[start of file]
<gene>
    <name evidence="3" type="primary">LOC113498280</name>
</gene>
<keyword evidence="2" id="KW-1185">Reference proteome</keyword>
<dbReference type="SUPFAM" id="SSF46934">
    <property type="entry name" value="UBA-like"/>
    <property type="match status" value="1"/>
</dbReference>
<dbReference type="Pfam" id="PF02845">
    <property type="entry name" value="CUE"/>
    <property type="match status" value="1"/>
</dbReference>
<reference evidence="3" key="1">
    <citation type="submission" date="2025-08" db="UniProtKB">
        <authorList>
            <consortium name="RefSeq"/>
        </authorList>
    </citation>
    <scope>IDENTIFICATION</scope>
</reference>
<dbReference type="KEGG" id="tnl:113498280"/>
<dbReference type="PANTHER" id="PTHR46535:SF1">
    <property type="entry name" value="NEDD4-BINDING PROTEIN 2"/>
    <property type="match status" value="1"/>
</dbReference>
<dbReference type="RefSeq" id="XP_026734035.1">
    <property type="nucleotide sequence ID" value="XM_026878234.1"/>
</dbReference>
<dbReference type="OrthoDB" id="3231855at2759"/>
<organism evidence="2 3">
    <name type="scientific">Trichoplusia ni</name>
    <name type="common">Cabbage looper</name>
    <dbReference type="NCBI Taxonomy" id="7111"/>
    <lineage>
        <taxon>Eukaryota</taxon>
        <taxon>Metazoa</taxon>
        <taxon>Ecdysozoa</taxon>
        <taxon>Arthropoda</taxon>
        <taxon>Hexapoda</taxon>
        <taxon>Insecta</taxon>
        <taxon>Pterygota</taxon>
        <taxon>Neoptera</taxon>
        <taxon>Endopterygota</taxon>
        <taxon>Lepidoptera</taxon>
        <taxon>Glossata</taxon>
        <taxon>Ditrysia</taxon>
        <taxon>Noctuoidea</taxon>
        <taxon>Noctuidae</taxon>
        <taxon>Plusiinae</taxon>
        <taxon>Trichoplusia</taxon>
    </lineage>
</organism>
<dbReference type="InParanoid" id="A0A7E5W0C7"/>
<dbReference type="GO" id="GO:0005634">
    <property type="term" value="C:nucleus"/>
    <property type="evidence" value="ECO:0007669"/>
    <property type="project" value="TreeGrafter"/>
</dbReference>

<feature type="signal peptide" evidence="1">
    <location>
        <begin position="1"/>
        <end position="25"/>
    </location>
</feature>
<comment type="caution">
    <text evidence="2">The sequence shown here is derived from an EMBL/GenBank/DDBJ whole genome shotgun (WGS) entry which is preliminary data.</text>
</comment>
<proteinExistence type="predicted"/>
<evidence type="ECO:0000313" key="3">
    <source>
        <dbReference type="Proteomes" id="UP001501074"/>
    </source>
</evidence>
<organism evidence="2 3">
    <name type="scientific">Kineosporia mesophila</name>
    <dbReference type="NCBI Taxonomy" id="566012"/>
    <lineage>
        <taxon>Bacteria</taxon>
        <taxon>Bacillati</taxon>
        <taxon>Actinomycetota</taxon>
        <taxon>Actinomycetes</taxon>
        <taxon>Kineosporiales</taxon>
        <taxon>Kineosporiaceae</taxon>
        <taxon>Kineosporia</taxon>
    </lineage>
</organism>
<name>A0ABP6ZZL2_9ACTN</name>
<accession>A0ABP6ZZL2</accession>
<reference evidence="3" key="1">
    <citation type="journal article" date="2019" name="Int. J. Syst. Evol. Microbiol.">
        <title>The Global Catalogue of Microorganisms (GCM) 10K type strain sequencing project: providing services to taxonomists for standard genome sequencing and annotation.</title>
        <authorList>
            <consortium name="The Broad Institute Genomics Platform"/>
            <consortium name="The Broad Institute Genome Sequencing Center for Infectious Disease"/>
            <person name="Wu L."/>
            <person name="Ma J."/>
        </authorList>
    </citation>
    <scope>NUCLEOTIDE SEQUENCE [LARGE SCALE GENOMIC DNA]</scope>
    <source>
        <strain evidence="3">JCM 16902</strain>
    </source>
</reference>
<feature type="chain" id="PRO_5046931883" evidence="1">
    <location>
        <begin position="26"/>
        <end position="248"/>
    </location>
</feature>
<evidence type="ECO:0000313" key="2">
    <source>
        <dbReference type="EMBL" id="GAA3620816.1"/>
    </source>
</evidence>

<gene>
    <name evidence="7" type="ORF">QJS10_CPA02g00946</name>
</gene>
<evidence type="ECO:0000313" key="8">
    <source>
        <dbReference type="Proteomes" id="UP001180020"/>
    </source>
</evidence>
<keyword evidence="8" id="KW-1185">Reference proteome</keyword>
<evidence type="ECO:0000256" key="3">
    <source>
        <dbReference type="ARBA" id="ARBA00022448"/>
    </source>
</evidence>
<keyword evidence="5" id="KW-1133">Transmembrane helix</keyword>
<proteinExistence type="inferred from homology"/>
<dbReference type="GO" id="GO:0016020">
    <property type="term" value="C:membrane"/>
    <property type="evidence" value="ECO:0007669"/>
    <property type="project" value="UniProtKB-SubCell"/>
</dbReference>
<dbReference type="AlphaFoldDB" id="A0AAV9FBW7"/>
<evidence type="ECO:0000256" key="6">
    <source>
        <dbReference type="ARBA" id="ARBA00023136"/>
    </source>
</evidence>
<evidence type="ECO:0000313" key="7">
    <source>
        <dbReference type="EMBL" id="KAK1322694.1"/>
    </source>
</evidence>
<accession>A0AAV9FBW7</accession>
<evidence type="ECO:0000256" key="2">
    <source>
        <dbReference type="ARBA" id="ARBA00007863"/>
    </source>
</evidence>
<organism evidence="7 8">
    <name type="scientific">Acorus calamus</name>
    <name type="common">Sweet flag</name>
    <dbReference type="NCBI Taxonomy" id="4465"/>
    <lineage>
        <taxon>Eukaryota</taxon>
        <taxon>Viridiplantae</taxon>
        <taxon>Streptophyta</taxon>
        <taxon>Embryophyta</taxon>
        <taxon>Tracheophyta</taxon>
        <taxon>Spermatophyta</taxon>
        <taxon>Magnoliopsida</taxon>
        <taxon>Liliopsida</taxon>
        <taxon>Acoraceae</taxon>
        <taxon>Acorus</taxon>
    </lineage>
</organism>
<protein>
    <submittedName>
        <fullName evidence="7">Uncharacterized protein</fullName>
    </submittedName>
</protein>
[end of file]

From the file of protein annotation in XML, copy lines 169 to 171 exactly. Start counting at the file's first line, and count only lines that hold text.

</organism>
<protein>
    <submittedName>